If as an example, there was a few marks on the walls when they move in, they’re there for 3 years and when they leave, there are a few more, our view would be that this is the landlords responsibility. If on the other hand, the walls were freshly painted when they moved in, they’d only been on for a year and there were a number of marks on the walls, then this, in our opinion would be the tenants responsibility.

This is why we always carry out a pre-exit inspection, so any tricky conversations like this can be had a few weeks prior to the end of a tenancy.

What happens if wallpapered walls get damaged?

Firstly, please try to avoid letting out a property with wallpaper. It never ends well! But if the wallpaper is already up and it would be too costly to remove at this point, then you will need to factor in the following: What was the standard of the wallpaper at the start of the tenancy? How old was it? Is it in a high traffic area and likely to get damaged? How long were the tenants living in the property?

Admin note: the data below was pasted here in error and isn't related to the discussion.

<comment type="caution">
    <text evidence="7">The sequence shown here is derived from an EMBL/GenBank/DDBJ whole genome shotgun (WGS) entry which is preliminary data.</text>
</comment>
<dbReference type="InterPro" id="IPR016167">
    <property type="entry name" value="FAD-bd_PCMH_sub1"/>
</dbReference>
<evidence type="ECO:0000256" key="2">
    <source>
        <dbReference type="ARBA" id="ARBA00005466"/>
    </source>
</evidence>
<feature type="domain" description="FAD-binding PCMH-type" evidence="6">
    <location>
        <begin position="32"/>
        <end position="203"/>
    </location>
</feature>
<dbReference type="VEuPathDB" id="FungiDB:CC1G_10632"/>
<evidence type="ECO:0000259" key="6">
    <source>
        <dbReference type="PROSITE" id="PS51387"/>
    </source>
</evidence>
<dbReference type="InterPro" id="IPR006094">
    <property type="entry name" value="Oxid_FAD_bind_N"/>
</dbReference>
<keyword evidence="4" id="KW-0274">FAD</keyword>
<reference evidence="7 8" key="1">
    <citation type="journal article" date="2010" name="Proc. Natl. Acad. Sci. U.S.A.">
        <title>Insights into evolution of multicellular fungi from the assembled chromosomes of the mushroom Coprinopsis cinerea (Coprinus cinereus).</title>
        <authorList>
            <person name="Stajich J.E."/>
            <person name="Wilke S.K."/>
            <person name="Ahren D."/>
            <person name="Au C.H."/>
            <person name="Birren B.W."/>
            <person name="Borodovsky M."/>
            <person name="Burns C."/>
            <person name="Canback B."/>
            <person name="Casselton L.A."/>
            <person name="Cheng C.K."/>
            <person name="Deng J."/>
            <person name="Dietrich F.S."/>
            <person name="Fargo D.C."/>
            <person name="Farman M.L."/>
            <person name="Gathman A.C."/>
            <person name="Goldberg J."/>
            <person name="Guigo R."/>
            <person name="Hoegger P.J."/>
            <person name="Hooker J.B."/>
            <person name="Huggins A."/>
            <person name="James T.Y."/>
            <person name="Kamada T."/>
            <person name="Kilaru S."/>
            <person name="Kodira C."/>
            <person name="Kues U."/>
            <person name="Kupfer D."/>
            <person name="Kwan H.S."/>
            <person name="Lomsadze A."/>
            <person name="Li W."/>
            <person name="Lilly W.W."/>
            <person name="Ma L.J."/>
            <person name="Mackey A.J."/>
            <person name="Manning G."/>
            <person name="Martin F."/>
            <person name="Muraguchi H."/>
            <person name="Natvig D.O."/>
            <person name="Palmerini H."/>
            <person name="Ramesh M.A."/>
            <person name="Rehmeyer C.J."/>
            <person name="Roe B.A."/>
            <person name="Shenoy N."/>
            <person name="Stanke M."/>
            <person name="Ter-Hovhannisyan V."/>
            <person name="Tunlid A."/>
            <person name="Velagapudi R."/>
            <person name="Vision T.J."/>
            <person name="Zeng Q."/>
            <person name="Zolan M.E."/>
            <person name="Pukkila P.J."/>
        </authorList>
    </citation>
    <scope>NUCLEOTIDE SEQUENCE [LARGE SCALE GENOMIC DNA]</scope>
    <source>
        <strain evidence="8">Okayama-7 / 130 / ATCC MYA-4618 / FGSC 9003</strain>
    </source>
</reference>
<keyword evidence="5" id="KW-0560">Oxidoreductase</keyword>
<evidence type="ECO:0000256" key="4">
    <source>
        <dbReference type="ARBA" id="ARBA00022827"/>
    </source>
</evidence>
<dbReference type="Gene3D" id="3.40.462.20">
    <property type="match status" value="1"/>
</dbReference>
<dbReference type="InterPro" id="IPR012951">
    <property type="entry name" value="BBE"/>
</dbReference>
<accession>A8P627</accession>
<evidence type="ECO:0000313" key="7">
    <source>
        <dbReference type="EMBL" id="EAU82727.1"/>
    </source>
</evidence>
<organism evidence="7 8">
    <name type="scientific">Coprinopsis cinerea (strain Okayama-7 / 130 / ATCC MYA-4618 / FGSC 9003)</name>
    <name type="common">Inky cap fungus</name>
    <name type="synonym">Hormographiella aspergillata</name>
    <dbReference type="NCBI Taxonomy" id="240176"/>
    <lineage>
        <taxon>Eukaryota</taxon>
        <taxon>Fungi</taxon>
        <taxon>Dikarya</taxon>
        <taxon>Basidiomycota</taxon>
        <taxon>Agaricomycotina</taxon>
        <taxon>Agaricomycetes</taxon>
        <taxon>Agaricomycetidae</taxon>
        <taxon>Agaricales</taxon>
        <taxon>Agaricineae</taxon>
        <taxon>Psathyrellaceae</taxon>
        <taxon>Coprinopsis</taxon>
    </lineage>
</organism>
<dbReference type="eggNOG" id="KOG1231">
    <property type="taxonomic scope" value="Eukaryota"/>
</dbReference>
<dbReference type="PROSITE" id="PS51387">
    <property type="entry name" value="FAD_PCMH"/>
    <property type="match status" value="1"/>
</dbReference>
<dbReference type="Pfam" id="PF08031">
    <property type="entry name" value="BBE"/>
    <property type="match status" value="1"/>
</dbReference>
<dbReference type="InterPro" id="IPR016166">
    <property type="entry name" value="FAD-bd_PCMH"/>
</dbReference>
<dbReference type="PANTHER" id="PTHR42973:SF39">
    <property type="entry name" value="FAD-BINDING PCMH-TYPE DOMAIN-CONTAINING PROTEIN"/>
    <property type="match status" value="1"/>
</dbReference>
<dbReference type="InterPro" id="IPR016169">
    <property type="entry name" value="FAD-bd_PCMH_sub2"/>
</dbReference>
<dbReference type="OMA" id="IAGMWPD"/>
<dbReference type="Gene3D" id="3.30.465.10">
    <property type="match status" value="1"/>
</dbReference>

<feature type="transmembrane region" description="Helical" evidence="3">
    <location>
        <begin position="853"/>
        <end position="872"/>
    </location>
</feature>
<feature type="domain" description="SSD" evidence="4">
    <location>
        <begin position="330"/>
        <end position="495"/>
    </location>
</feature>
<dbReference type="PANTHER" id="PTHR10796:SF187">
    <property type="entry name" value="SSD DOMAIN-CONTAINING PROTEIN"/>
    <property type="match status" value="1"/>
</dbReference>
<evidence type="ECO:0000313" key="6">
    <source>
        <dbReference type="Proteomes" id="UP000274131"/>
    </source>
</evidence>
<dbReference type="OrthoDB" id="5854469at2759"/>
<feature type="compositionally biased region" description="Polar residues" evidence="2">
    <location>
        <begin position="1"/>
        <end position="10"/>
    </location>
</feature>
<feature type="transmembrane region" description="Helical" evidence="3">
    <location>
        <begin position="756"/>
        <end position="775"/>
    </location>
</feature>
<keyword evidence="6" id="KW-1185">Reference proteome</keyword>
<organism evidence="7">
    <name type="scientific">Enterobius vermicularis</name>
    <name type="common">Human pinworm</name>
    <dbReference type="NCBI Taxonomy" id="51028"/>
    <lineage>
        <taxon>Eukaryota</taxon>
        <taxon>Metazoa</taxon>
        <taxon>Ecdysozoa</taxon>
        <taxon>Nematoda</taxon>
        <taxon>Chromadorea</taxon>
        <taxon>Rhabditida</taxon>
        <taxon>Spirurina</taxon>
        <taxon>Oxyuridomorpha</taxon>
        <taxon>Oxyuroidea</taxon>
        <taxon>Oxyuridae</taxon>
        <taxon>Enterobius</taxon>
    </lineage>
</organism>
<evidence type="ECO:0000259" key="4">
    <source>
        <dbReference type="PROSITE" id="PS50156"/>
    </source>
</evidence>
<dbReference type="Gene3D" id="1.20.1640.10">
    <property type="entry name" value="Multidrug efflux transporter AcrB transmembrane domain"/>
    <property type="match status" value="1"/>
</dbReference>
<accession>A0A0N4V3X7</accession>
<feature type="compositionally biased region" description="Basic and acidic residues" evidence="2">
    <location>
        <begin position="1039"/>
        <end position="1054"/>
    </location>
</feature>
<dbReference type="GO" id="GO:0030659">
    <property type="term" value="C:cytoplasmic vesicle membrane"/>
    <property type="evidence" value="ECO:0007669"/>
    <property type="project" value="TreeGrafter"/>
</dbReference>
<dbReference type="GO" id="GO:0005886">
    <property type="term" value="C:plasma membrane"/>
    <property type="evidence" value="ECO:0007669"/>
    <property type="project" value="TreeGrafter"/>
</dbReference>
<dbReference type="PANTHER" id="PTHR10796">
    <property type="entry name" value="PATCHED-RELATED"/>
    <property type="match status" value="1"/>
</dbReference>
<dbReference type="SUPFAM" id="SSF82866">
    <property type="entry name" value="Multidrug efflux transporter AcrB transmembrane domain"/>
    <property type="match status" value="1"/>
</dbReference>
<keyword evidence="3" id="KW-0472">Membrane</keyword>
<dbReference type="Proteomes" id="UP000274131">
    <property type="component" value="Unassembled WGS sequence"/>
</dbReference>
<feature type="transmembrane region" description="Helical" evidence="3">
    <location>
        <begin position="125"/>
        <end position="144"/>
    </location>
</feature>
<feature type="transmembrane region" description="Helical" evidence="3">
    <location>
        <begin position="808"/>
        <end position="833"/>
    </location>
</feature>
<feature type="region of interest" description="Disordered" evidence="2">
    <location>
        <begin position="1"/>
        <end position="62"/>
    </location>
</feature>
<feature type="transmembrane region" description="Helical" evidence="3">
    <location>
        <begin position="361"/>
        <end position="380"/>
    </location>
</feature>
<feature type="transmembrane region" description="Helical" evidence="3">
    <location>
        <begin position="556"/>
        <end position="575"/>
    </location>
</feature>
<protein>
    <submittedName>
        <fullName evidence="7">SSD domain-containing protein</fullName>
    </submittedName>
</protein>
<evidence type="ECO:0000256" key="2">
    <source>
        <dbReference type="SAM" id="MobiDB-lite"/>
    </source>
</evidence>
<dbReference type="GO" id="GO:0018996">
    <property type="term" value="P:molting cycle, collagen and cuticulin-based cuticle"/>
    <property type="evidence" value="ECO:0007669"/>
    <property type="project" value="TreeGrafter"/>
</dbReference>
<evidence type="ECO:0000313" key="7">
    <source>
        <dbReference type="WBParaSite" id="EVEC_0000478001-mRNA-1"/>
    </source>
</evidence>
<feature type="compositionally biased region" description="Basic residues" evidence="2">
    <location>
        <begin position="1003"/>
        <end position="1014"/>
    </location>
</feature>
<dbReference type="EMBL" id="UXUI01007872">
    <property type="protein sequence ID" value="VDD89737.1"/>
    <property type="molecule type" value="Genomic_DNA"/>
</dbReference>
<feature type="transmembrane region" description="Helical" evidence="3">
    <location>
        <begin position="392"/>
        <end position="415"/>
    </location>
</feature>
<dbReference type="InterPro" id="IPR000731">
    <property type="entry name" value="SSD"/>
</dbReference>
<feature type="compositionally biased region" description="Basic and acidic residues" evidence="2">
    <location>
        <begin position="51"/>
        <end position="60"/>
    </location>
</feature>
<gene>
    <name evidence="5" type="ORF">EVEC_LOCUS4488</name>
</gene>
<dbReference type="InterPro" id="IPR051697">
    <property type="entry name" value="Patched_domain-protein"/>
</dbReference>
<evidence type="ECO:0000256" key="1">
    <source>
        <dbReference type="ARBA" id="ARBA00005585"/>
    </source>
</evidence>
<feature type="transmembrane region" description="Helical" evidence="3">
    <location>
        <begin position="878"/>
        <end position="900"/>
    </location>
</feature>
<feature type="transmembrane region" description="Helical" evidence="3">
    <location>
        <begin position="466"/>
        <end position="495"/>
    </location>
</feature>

You also need to be aware that regardless of the term of the tenancy, a tenant cannot be expected to provide ‘betterment’. This means that, should they damage wallpaper that cost you £50 a roll 10 years ago, they cannot be expected to pay for this to be replaced like for like. So whilst there may be some costs due by the tenant, it would be on a pro-rata basis.

Should I allow my tenants to put up shelves and pictures, or change colour schemes?

Our normal answer to this question is yes. Its especially important to be flexible with this request if you want your tenants to stay for a longer term.